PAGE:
“You have a broken back. But you can play with it.” These words were spoken to Tony Dorsett, in a Monday meeting after a game in which he took a late, hard tackle that ended with a knee to his back. In the middle of renegotiating his contract, Dorset absorbed this surreal news and returned to the field wearing the flap jacket team doctors recommended to absorb the impact of the blows he would surely take. He considers himself lucky. He can’t run today, but he can function.
That is a lot more than many retired NFL players can say. A 2009 documentary, Blood Equity (available on hulu.com) uncovers the ugly story of how the NFL player’s union has turned its back on the men who have made billions of dollars for the league. This betrayal is often the last act in a series of ruthlessly exploitative decisions – in which team doctors underrepresent the nature of injuries to players, robbing them of the chance to make informed decisions about their own health, in which coaches opt to field players with concussions, torn ACLs, and, incredibly, in Dorsett’s instance, a broken back. These players suffer from a range of horrific disabilities – crushed disks, destroyed rotator cuffs, useless knees. But these problems pale in comparison with the frightening dementia caused by the repeated blows to the head and body that make for such fantastic television.
We meet a lot of players in Blood Equity (Mike Ditka is particularly moving in critique of the player’s union), but some of the most painful stories come from their families. Garrett Webster’s father was “Iron Mike” Webster, a legendary center for the Pittsburgh Steelers. The younger Webster sums up the suffering of his father by saying he wished he’d never played the sport, because then his dad would at least be here. Webster died of a heart attack at the age of 52. By that point, he had lived with so much back pain he would taser himself, hoping to make himself pass out. Or he would drink. He couldn’t remember how to make breakfast, eventually, he couldn’t feed himself. His dementia was so acute he could hardly function and he lived in poverty. By the time he got a lawyer, Jeanne Marie Laskas writes, the hall of famer “was living on Pringles and Little Debbie pecan rolls [and] was occasionally catatonic, in a fetal position for days.”
Laskas’s story for GQ (“Game Brain”) focuses on what happened when Mike Webster died. His decline made headlines in Pittsburgh where people wondered how a man who had been so lionized could end up so horribly abject. Bennet Omalu, a local pathologist figured Webster must have been sick, and got permission from Webster’s family to analyze the player’s brain. Laskas writes that the scientist found
Brown and red splotches. All over the place. Large accumulations of tau proteins. Tau was kind of like sludge, clogging up the works, killing cells in regions responsible for mood, emotions, and executive functioning. (Jeanne Marie Laskas, “Game Brain”)
Omalu wrote up his findings in an article (“Chronic Traumatic Encephalopathy in a National Football League Player“) which he published in 2005 in the journal Neurosurgery. Chronic Traumatic Encephalopathy (C.T.E.) is a disease caused by repeated blows to the head, and occurs with shocking frequency in NFL players. “Game Brain” recounts the NFL’s reaction – its doctors went bullistic, and demanded that the journal print a retraction. Omalu became fully engaged in a battle with the billion-dollar business of football, and opened a pandora’s box of trouble for not only the NFL, but for American football culture more broadly, as it must now consider the long-term impact of the thousands of jarring blows absorbed by high school and college players (see “Football and Progressive Brain Damage” in Science Daily).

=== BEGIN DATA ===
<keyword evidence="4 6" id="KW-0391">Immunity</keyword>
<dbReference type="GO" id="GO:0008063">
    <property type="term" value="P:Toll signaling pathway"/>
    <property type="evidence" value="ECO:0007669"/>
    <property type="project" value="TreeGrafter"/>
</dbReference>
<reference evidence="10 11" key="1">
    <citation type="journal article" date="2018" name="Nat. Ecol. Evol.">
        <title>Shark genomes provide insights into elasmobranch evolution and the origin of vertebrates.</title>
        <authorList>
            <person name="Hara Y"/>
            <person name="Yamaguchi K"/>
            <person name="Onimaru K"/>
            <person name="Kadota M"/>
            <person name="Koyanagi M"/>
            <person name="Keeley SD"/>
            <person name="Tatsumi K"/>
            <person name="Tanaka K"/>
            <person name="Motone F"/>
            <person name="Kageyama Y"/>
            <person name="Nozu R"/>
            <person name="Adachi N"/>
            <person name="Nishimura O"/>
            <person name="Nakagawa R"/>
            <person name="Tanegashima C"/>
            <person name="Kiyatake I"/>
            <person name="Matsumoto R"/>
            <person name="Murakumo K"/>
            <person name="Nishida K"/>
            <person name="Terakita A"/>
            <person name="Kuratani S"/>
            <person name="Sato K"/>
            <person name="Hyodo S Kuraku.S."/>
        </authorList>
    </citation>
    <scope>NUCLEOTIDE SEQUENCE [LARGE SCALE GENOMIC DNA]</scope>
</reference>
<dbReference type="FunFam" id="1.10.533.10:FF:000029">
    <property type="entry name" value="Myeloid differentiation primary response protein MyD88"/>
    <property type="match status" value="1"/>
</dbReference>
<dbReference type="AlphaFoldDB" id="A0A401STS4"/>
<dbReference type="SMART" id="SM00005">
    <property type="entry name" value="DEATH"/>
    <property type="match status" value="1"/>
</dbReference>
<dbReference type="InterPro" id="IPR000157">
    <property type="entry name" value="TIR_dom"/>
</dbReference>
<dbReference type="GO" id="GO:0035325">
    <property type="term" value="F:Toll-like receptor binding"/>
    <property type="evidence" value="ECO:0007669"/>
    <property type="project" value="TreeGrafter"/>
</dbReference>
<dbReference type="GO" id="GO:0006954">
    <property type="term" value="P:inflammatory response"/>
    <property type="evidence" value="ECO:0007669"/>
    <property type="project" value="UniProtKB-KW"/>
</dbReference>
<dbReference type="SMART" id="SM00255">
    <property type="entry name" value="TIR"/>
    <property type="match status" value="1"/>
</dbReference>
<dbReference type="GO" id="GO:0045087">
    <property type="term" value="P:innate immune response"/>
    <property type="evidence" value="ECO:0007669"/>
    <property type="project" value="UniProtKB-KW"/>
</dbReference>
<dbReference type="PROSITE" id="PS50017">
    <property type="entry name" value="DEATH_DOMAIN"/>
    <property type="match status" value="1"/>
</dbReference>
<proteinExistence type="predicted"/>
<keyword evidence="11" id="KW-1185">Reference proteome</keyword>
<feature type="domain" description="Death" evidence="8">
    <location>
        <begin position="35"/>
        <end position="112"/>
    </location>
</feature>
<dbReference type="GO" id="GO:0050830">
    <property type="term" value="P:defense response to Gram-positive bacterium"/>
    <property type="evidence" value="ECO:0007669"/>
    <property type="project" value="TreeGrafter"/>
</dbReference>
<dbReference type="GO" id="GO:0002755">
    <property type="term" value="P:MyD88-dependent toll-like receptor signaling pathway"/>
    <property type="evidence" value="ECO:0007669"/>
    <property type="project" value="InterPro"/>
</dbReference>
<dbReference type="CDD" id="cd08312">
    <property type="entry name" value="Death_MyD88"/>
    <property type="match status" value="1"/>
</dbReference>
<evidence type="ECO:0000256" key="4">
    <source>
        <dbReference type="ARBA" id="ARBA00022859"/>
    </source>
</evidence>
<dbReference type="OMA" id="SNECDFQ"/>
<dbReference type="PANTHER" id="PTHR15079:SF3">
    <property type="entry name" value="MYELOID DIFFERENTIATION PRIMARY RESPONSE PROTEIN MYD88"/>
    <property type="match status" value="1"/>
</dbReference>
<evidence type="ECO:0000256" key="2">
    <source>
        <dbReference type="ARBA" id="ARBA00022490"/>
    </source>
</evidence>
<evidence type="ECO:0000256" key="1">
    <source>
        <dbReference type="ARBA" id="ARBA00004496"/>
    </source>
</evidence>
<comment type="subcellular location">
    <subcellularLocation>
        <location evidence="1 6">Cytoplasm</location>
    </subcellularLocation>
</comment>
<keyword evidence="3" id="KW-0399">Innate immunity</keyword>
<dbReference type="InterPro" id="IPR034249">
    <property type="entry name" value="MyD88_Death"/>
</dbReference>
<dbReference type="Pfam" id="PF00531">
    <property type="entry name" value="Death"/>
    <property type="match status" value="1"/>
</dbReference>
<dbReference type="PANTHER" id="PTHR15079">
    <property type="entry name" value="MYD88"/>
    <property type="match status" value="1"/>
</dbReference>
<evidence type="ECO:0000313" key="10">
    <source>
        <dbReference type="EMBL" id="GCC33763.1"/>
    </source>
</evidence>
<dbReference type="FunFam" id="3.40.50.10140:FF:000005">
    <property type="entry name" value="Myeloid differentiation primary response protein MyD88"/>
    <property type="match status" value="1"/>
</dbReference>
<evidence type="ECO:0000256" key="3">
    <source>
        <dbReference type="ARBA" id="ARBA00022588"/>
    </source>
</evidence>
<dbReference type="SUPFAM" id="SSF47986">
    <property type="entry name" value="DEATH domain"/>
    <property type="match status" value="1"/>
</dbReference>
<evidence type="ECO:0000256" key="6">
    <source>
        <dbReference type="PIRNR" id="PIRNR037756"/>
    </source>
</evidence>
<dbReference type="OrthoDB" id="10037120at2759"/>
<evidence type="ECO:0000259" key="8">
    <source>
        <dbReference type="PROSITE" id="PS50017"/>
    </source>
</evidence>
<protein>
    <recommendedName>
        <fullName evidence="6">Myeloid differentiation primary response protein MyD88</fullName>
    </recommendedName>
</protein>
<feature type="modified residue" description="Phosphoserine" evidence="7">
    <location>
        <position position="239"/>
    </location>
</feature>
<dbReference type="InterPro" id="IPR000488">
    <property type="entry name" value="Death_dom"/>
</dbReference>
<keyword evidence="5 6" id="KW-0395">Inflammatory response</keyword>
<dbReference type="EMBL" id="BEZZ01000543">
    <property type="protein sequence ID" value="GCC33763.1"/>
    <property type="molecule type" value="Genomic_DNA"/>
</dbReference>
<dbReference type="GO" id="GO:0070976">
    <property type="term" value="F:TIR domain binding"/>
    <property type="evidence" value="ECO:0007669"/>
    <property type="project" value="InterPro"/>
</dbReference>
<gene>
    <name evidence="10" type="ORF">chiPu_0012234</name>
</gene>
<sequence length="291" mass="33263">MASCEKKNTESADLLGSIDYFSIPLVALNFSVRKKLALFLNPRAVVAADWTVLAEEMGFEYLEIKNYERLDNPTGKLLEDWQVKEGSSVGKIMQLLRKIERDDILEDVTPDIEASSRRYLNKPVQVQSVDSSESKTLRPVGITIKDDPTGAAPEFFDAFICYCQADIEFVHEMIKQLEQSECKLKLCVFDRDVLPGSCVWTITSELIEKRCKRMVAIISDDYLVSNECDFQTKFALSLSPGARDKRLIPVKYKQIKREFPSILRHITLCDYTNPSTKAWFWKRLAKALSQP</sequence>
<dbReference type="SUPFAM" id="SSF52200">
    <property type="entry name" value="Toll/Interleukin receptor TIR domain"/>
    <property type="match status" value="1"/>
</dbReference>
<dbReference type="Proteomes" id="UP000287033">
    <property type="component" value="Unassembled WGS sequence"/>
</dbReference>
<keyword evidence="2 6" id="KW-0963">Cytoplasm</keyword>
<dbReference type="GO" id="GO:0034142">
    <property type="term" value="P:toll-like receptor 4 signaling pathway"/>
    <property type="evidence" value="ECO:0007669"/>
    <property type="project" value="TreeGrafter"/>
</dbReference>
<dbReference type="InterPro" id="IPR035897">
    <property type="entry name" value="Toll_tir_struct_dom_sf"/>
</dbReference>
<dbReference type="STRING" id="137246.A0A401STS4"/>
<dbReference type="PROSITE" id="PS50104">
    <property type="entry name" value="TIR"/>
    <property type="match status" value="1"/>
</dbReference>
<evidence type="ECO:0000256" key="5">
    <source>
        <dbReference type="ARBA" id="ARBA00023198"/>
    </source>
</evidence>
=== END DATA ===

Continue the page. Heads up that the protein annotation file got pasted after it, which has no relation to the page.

Several months ago, the New Yorker published Malcolm Gladwell’s “Offensive Play”. That article also offers a disturbing catalog of the debilitating injuries that hobble NFL players. Gladwell makes a provocative turn and calls out the NFL and the sports media for the way it handled the Michael Vick affair. Given what we now know about the severity of the injuries sustained by football players, and the ruthless exploitation of the athlete’s love for the game, what makes us so different from the dog-fighters?
Galdwell points to “gameness” as a quality prized in fighting dogs and in athletes. “Gameness” measures the dog’s willingness to keep fighting even if wounded, to fight to please its master at the cost of its own interest. Following this line of thought, Gladwell recounts Kyle Turley’s experiences playing for the Packers:
Turley…was once in the training room after a game with a young linebacker who had suffered a vicious hit on a kickoff return. “We were in the cold tub, which is, like, forty-five degrees, and he starts passing out. In the cold tub. I don’t know anyone who has ever passed out in the cold tub. That’s supposed to wake you up. And I’m, like, slapping his face. ‘Richie! Wake up!’ He said, ‘What, what? I’m cool.’ I said, ‘You’ve got a concussion. You have to go to the hospital.’ He said, ‘You know, man, I’m fine.’ ” He wasn’t fine, though. That moment in the cold tub represented a betrayal of trust. He had taken the hit on behalf of his team. He was then left to pass out in the cold tub, and to deal-ten and twenty years down the road-with the consequences. No amount of money or assurances about risk freely assumed can change the fact that, in this moment, an essential bond had been broken.